Can an unstable HT overclock damage a monitor?

FauxisFox

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Jul 12, 2017
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Hey yall,

I had a stable overclock running for about a year or so, but had to reset the CMOS because I pigheadedly disabled USB 2.0 for the UEFI. I recreated the settings as best I could, but after testing it with Final Fantasy 15, I got a BSOD with "k_mode_exception" or some such. That, I sort of expected, but what I hadn't expected was one of my monitors suddenly cycling through solid colors. Some smoke came out of the top vent and now the backlight won't stay on for more than a second, so I assume it was probably some capacitors. I'm quite certain the cause of the BSOD was a HT clock that was too high.

The question is this: did the system crash damage the monitor, or was it on its way out? (For reference, the monitor in question was a Vizio VMM26 from 2008 connected by DVI-D and the GPU ports are perfectly fine.)
 
Were you overclocking the monitor? Or you are talking about HyperTransport?

Ten years is a decent lifespan for a monitor. Probably just blew up. I can't imagine any bleedthrough or anything from the computer (the data lines) that would blow the monitor up. Maybe the sudden loss of load on the PSU caused a spike on the AC line that tipped it over the edge?
 

FauxisFox

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Jul 12, 2017
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Yeah, wasn't overclocking the monitor at all and HT is in reference to HyperTransport. It may be possible that there was a spike in the +5 volt line across the DVI? The other monitor suffered no such issues, but it was connected to a DisplayPort, which doesn't provide power to the monitor. I'd like to think that my PSU is better than that though. Otherwise, my USB devices would be damaged.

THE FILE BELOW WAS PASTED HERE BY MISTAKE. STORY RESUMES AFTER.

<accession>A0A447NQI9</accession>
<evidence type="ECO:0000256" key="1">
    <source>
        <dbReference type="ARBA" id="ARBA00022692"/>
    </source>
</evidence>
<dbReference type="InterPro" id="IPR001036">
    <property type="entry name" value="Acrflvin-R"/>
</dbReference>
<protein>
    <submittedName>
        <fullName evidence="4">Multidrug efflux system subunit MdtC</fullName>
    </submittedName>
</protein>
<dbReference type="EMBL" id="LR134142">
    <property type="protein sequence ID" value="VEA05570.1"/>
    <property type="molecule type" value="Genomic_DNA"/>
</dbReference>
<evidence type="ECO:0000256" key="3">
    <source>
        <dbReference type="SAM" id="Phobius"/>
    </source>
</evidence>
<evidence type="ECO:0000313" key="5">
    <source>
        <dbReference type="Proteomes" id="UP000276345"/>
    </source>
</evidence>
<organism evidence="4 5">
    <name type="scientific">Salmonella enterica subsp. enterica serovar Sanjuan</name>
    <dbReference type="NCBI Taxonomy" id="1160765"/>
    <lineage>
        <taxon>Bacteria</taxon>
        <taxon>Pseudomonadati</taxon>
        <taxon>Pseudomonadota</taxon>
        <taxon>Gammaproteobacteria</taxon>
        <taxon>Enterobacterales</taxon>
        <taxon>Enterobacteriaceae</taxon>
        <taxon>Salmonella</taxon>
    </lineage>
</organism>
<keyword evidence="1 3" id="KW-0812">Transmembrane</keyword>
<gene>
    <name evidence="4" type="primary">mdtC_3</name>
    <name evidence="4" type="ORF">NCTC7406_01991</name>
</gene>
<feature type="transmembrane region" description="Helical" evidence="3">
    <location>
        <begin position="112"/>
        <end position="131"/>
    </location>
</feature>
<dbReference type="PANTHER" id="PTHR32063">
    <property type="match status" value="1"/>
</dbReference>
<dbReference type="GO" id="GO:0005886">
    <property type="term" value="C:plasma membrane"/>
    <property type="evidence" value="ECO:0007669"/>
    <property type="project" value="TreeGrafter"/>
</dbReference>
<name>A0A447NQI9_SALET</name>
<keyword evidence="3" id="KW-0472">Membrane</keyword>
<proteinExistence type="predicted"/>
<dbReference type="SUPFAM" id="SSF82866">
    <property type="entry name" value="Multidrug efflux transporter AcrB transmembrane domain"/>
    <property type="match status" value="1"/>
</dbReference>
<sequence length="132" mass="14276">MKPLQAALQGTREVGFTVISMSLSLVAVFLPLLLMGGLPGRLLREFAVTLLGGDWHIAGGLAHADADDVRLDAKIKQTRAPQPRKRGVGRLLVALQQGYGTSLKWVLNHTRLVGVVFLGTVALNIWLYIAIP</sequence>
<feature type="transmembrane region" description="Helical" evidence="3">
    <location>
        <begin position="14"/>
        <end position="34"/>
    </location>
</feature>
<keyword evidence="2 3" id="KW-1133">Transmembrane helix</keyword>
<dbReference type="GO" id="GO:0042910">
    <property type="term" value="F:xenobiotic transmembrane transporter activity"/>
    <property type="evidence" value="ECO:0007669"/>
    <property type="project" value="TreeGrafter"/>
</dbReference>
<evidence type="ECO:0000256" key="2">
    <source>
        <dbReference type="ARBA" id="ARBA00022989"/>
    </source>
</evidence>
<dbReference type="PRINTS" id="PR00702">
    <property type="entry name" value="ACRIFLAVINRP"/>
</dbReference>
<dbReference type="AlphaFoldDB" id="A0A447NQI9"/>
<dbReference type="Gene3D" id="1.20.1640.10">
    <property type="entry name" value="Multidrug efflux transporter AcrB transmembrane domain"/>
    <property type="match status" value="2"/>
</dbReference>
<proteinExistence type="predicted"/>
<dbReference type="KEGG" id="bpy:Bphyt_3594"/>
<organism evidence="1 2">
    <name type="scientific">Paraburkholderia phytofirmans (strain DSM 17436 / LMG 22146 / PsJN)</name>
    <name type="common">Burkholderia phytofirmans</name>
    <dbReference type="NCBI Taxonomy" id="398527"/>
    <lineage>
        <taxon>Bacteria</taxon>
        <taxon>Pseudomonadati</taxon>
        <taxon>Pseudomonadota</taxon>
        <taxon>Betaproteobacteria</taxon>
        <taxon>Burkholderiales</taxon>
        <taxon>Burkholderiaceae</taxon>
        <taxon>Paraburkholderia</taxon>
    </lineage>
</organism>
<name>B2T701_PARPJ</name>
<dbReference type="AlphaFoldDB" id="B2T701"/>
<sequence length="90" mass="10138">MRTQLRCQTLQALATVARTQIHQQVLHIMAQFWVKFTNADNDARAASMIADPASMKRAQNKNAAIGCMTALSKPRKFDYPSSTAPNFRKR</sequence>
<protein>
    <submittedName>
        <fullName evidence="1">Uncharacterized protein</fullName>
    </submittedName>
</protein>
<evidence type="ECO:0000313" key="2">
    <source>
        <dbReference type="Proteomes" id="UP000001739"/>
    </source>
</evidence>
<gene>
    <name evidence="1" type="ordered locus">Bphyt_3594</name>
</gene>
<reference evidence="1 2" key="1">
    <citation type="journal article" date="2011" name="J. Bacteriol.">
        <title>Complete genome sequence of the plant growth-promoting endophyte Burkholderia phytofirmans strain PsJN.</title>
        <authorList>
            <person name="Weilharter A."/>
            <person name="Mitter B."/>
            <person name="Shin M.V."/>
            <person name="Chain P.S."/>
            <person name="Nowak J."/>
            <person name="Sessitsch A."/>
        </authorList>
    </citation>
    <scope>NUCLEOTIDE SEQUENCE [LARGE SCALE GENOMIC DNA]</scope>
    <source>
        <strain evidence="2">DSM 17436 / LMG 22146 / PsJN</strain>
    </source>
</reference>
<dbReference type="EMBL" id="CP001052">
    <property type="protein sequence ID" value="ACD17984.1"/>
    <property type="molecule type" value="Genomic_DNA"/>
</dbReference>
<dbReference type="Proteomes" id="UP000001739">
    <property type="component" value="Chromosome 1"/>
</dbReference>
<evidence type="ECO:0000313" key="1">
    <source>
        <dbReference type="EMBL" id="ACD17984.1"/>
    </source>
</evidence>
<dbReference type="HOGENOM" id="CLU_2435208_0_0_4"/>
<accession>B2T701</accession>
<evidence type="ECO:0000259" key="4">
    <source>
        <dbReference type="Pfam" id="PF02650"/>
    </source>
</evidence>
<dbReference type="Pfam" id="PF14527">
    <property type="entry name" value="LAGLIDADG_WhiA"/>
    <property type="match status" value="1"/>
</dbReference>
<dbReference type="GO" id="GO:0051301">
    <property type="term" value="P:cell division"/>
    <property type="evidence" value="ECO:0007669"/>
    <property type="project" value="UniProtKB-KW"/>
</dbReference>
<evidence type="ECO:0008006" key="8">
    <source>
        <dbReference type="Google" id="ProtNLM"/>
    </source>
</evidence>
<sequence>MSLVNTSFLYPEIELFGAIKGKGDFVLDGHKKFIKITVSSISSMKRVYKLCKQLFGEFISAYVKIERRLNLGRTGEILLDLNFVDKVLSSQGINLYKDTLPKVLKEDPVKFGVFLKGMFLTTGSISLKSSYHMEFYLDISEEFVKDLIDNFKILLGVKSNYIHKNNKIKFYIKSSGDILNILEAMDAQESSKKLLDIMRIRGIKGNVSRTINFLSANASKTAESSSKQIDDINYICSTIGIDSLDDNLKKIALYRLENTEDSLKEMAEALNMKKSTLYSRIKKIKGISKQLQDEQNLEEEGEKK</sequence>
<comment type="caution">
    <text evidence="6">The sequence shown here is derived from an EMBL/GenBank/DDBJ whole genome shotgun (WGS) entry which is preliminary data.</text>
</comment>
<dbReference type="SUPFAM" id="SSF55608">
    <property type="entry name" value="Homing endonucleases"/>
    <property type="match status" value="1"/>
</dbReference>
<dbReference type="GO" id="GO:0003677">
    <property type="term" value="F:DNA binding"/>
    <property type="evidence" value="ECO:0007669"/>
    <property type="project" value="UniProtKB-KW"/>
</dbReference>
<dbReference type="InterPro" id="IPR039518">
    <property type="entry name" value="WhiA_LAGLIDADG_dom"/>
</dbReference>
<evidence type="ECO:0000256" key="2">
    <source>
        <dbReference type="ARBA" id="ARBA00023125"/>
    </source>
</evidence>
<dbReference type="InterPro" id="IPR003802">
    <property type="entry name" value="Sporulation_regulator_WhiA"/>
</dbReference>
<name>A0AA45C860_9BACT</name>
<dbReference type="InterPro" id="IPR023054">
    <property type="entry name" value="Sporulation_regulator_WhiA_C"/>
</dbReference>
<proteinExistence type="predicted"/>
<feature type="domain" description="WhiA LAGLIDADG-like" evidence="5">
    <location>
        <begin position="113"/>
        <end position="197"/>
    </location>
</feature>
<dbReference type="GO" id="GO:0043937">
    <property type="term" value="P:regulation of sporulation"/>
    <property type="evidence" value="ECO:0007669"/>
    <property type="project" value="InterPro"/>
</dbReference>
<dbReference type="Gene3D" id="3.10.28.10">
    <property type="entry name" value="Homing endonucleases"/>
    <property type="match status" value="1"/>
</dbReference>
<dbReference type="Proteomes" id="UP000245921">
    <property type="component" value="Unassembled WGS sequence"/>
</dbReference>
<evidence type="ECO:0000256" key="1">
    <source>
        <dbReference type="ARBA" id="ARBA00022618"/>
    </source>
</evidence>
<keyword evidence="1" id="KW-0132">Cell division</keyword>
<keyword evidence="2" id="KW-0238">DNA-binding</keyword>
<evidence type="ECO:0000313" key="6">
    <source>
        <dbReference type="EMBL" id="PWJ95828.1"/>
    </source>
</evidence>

An interesting thought. Sudden unloading of some 5V supplies could spike up fairly high, especially if it was one of the PSUs that gets is 5V from a DC to DC convertor. Doesn't speak too well about the protection they built around the DVI port in that case, though after ten years, maybe it was worn out.

Decent way to find out is to see where the blown capacitor/component was hooked up to. Also could be a simple repair.

My brother once got a pile of dead 19" 4:3 LCDs from work they were throwing out. He was able to repair about 11 of them with a simple re-cap / regulator replacement.
 

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